South Korean President Moon Jae-in has called on his US allies to help prevent a war, amid worsening tension over the North’s nuclear threat.
Mr Moon told the visiting top US military official that there must be a diplomatic solution to the crisis.
Gen Joseph Dunford said the US priority was diplomacy but added that military options were being prepared should sanctions against the North fail.
The North on Monday said any war could “only be turned into a nuclear war”.
Also on Monday, China’s commerce ministry issued an order banning a slew of imports from North Korea, in line with additional UN sanctions that were announced earlier this month.
The sanctions were introduced in response to a wave of missile tests and increased military rhetoric from North Korea.
The latest tests led US President Donald Trump to warn of “fire and fury like the world has never seen”.
He said the US was “locked and loaded” after the North threatened to target the US territory of Guam with missile tests. The US has 28,500 troops in South Korea.
Mr Moon sought to ease the tension, telling advisers at a meeting: “Our top priority is the national interest of [South Korea] and our national interest lies in peace.
“I am confident that the US will respond to the current situation in a calm and responsible manner in line with our policy direction.”
He said the 1950-53 Korean war had “cost more than a million lives, left cities in ruins and perpetuated the division of the peninsula”.
Mr Moon also urged the North to “stop all provocations and hostile rhetoric immediately, instead of worsening the situation any further”.
Gen Dunford, the chairman of the US Joint Chiefs of Staff, told Mr Moon that the US priority was supporting diplomatic and economic sanctions against the North, South Korea’s presidential office said.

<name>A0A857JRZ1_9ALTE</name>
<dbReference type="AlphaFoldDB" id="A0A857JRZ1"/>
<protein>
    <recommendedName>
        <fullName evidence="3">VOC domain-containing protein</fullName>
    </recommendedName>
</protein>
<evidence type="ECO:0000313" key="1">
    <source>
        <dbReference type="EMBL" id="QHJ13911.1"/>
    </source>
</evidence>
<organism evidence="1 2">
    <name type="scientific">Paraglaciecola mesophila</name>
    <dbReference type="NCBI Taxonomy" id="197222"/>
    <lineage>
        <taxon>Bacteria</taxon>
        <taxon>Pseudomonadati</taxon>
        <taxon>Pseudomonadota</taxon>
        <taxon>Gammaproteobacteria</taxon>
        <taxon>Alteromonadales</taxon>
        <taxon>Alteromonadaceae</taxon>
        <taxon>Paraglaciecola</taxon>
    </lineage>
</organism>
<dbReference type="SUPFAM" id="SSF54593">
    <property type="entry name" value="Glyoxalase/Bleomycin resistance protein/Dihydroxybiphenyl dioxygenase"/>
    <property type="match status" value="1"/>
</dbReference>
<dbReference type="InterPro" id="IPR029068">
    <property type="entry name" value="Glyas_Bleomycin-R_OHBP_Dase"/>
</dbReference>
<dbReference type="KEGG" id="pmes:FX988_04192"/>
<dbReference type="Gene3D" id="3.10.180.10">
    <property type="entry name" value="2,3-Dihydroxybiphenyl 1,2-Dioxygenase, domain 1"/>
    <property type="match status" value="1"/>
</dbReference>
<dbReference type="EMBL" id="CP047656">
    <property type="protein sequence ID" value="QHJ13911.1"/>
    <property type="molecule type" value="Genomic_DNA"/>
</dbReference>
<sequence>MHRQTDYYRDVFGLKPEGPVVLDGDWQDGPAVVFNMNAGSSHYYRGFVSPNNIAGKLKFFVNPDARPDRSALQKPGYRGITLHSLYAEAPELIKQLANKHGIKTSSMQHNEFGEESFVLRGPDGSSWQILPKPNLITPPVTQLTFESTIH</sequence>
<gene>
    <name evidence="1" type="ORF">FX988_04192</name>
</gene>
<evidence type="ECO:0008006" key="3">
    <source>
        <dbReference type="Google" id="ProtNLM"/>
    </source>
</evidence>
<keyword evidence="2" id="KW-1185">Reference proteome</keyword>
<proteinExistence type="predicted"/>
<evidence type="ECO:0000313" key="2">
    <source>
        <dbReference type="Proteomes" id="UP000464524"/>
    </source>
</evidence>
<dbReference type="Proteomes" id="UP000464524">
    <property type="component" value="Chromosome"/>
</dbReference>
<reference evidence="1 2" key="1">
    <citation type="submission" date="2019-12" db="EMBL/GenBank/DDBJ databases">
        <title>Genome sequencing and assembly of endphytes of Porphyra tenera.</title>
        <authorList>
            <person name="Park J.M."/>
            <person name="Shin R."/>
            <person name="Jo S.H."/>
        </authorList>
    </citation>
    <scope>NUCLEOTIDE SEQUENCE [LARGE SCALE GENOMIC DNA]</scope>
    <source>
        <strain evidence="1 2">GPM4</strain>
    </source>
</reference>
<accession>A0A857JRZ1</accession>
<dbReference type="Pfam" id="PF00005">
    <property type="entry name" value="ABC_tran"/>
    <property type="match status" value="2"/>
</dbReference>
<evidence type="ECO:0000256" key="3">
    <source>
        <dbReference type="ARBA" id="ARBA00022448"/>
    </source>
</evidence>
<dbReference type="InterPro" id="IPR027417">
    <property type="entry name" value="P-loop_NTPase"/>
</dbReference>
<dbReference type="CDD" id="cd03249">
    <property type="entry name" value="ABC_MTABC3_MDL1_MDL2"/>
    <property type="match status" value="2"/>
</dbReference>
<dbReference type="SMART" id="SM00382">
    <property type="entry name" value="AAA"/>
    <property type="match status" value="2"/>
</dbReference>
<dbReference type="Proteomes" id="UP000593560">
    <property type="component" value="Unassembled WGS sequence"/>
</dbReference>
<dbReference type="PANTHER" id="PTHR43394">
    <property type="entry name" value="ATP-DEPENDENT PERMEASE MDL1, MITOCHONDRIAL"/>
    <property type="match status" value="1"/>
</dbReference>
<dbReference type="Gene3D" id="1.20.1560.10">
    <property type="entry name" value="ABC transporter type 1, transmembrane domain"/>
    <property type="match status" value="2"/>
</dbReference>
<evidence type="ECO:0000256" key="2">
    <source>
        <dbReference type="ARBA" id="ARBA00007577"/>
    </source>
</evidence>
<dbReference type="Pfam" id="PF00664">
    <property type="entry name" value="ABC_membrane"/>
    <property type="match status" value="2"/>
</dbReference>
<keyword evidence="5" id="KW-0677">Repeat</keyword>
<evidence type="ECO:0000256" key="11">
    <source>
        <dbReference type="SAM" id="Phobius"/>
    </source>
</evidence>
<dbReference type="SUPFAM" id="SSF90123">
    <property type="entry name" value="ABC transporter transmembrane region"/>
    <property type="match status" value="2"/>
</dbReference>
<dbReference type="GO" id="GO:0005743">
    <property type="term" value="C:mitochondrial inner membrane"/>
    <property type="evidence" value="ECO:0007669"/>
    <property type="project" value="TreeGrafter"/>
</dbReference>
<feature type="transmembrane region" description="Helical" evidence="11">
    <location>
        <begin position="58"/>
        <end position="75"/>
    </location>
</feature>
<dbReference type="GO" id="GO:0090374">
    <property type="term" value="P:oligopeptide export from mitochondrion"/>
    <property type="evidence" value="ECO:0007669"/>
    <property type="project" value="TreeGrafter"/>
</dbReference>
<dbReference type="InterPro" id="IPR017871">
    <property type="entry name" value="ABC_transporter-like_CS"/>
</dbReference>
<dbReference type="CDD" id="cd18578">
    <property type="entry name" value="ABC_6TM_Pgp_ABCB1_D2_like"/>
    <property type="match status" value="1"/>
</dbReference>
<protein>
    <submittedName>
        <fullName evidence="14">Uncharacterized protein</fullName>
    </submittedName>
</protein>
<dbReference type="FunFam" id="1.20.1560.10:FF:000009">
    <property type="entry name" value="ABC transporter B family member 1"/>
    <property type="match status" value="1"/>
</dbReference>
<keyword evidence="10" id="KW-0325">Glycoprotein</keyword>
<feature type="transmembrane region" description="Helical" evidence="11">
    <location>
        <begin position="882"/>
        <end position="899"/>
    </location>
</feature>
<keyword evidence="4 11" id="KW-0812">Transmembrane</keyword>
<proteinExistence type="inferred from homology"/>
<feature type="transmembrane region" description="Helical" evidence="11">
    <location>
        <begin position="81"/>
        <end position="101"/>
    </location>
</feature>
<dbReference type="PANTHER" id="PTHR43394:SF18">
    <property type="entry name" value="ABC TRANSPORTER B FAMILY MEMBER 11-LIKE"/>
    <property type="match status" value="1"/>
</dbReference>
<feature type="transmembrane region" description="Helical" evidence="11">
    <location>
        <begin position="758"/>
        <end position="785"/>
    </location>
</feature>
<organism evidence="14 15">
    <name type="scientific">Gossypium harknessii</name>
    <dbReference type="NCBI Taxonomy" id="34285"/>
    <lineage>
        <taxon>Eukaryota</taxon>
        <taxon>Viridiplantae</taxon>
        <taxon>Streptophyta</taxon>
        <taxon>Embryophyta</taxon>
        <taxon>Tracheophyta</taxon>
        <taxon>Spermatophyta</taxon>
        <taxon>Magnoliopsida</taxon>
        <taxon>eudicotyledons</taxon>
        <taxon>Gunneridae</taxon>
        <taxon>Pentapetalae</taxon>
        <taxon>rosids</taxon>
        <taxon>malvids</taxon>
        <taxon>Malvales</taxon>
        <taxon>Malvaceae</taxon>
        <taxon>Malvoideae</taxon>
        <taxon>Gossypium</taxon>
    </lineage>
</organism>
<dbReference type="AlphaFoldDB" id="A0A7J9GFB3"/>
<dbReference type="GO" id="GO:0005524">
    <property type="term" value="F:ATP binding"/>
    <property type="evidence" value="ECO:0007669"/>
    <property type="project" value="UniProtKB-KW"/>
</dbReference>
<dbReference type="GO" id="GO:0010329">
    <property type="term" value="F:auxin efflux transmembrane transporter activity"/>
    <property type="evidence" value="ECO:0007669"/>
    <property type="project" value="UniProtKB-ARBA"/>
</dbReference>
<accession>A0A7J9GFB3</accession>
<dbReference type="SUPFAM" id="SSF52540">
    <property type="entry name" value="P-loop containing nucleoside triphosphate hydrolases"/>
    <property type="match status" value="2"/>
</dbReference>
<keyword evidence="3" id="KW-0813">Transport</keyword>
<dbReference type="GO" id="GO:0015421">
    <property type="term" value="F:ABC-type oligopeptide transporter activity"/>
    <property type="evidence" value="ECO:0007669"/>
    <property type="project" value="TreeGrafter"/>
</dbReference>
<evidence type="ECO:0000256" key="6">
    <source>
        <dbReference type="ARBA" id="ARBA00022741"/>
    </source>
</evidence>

But military options are being prepared.
Gen Dunford said as he arrived in Seoul: “As a military leader, I have to make sure that the president does have viable military options in the event that the diplomatic and economic pressurisation campaign fails.”
He will later travel to China and Japan.
The North’s news agency, KCNA, warned on Monday that a conflict could be sparked with “a minor incident”.
It said: “The problem is that if the war occurs, it can only be turned into a nuclear war.”
It added: “We are watching every single thing in the United States.”
On Sunday, US National Security Adviser HR McMaster said he did not think the sides were closer to war than a week ago, while CIA Director Mike Pompeo said he saw no intelligence to suggest the sides were on the cusp of a nuclear war.
Meanwhile, China has signalled it will halt iron, iron ore and seafood imports from North Korea starting on Tuesday, following the UN resolution on sanctions.
Analysis: Different this time?
John Sudworth, BBC Beijing correspondent
China’s announcement today formally incorporates the new tougher sanctions into its customs regulations.
But then it has signed up to the previous rounds of sanctions, only to be seen to drag its feet.
The big question is whether it’s going to be any different this time.
There are signs that the much tougher line coming from Washington is having some effect on Beijing. It has already stopped imports of North Korean coal and the total value of all imports is down compared with this time last year.
But China has said all along that sanctions are for targeting North Korea’s weapons programmes, not choking off the wider economy. Total trade, taking into account both imports and exports, has grown this year compared with last.
What are the new sanctions?
- Importing coal, seafood, iron and iron ore, lead and lead ore from North Korea is banned
- Countries cannot receive new North Korean workers
- No new joint ventures with North Korean entities or individuals
- No new investment in existing joint ventures
- More individuals targeted with travel bans and assets freezes
- Member states to report to the UN Security Council within 90 days on how they have implemented resolution